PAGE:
Source: The Wall Street Journal
In the early days of his administration, President Barack Obama has developed an unusual pattern as he talks about religion: He regularly puts nonbelievers on the same footing as religious Americans.
It is a rare gesture for a U.S. political leader. But what makes Mr. Obama's outreach especially remarkable is that it is accompanied by public displays of faith that sometimes go beyond even those of his religiously oriented predecessor in the White House.
The outreach toward both ends of the religious spectrum makes for a complicated balancing act, one that runs the risk of alienating one group, the other, or possibly both.
Mr. Obama speaks easily about his own faith. White House events, even those without a religious theme, often begin with a prayer. And the president said he would expand President George W. Bush's outreach to faith-based organizations.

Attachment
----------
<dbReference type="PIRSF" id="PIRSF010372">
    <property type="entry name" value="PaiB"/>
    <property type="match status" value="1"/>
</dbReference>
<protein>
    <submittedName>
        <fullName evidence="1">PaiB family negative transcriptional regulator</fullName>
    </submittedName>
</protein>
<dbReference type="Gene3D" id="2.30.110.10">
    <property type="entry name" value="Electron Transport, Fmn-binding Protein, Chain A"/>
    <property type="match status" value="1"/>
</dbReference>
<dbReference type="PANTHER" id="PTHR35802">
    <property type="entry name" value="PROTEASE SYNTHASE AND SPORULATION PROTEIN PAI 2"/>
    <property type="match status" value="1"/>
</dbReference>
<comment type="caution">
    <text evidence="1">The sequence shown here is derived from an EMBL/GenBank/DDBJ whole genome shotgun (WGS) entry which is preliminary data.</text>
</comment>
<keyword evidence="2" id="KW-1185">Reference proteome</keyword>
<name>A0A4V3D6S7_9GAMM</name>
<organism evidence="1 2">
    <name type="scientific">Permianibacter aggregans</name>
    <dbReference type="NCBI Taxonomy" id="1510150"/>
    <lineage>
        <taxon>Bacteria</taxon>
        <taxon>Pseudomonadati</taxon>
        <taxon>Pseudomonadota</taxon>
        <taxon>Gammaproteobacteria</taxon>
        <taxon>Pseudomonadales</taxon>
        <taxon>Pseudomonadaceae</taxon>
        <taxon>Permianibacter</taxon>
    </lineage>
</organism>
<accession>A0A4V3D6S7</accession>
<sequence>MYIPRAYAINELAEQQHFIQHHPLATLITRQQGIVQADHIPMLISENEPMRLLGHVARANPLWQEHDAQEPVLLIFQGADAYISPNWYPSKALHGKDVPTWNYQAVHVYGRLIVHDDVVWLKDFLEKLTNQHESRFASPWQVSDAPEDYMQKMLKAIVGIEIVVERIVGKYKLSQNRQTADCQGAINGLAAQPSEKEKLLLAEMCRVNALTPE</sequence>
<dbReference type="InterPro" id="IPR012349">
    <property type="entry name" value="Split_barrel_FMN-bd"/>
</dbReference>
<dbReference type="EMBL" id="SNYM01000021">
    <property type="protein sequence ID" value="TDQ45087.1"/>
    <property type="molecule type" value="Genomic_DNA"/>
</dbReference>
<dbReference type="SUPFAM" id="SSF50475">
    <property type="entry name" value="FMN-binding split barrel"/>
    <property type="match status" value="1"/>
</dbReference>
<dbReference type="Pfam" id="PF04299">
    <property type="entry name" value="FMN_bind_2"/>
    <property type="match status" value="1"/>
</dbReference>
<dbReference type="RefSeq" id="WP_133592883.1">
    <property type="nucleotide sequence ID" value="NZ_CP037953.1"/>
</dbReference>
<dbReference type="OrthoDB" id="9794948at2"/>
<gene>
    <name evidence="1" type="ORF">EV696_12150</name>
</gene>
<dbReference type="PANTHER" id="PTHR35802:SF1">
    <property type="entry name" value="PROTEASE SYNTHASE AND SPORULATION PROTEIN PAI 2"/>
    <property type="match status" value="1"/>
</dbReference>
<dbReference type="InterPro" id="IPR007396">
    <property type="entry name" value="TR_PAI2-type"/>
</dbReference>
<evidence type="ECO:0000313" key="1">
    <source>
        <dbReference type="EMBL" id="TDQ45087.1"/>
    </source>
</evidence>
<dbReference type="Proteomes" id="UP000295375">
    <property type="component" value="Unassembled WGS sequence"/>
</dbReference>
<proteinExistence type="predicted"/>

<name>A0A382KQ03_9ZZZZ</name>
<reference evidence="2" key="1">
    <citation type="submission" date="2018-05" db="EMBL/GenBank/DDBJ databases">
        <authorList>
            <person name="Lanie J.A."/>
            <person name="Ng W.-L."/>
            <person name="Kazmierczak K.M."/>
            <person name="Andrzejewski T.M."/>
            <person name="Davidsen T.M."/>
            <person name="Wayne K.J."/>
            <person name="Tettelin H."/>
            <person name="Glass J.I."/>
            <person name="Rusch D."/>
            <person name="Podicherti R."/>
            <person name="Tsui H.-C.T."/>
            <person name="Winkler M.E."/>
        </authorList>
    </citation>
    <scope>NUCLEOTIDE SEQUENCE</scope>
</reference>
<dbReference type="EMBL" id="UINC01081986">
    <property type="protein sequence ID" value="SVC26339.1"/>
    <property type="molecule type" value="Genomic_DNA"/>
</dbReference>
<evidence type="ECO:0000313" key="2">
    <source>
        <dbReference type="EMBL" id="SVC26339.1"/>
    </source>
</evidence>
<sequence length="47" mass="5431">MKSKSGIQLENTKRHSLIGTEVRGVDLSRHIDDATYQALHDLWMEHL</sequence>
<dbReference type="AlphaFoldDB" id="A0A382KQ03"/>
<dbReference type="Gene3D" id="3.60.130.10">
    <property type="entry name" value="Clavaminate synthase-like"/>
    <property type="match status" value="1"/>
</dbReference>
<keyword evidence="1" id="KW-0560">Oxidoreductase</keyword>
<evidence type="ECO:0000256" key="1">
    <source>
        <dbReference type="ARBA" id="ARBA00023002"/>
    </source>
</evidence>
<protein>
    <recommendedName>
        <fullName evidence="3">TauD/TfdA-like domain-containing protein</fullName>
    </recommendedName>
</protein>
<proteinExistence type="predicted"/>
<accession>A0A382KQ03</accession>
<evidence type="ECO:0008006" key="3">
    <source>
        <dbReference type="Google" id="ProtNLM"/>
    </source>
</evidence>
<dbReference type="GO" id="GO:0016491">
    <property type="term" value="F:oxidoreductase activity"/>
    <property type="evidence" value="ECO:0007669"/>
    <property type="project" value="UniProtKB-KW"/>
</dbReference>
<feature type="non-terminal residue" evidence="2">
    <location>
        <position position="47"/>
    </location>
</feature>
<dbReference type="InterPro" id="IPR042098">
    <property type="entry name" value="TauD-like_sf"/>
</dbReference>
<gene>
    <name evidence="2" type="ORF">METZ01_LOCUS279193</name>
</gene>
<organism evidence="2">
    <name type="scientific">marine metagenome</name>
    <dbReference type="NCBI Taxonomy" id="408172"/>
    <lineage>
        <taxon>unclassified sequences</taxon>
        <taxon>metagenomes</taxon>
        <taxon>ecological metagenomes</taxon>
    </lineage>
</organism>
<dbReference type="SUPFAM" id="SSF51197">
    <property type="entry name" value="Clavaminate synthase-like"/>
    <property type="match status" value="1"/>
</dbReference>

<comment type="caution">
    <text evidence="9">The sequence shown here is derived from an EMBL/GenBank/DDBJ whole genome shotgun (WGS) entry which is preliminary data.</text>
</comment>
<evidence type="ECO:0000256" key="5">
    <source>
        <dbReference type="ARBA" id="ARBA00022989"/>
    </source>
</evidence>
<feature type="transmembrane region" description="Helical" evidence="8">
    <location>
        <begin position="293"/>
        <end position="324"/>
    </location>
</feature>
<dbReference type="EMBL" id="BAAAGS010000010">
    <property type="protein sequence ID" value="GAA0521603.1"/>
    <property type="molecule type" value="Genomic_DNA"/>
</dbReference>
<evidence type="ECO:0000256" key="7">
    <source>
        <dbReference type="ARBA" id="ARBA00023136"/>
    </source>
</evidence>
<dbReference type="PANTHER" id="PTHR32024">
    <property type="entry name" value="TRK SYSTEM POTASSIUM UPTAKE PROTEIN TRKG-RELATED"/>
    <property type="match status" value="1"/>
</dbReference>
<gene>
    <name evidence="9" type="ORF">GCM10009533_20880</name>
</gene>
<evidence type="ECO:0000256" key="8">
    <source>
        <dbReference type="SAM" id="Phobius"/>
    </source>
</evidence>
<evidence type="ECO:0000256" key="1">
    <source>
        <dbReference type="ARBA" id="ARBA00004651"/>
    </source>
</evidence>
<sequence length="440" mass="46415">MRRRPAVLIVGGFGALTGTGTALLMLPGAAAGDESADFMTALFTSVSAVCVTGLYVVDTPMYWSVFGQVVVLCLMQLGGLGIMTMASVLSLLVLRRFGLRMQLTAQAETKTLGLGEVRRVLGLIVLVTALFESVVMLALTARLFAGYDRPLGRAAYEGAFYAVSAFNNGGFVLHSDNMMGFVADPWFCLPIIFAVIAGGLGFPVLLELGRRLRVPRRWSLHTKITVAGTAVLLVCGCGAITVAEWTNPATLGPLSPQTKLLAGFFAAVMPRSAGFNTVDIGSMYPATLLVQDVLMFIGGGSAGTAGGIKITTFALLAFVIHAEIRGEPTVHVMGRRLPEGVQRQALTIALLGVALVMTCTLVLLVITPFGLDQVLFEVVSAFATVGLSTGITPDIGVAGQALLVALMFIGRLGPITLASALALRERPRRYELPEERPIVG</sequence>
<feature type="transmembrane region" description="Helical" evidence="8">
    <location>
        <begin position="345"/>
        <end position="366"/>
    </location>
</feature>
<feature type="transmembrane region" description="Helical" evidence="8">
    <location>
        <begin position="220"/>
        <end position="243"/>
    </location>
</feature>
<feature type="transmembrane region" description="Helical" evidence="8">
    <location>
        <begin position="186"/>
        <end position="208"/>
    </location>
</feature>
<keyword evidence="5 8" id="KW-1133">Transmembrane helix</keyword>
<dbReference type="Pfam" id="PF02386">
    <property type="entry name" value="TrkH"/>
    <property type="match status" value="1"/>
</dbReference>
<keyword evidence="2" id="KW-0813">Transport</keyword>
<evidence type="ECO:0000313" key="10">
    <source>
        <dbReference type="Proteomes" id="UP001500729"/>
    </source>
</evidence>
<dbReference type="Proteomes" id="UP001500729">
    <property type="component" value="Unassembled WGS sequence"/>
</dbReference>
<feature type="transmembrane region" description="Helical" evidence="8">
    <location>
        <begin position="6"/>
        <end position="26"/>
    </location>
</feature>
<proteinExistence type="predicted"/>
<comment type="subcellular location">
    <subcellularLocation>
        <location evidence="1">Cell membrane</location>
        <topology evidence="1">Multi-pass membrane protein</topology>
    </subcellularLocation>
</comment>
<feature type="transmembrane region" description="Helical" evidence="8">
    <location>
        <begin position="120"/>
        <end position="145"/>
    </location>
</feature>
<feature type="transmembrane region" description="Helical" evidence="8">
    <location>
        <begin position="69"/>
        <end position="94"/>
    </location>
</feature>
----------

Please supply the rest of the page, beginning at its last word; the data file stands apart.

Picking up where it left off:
At the same time, he has taken a series of policy steps that are troubling to religious conservatives, and pledged that decisions in his administration would be governed by science. He reversed Bush policies on funding for international family-planning groups and stem-cell research, and he has moved to rescind regulations that allow health-care workers to opt out of duties that offend their beliefs.
But even when taking these stands, which would be expected of a Democratic president, he often makes a point to say that he understands the other side.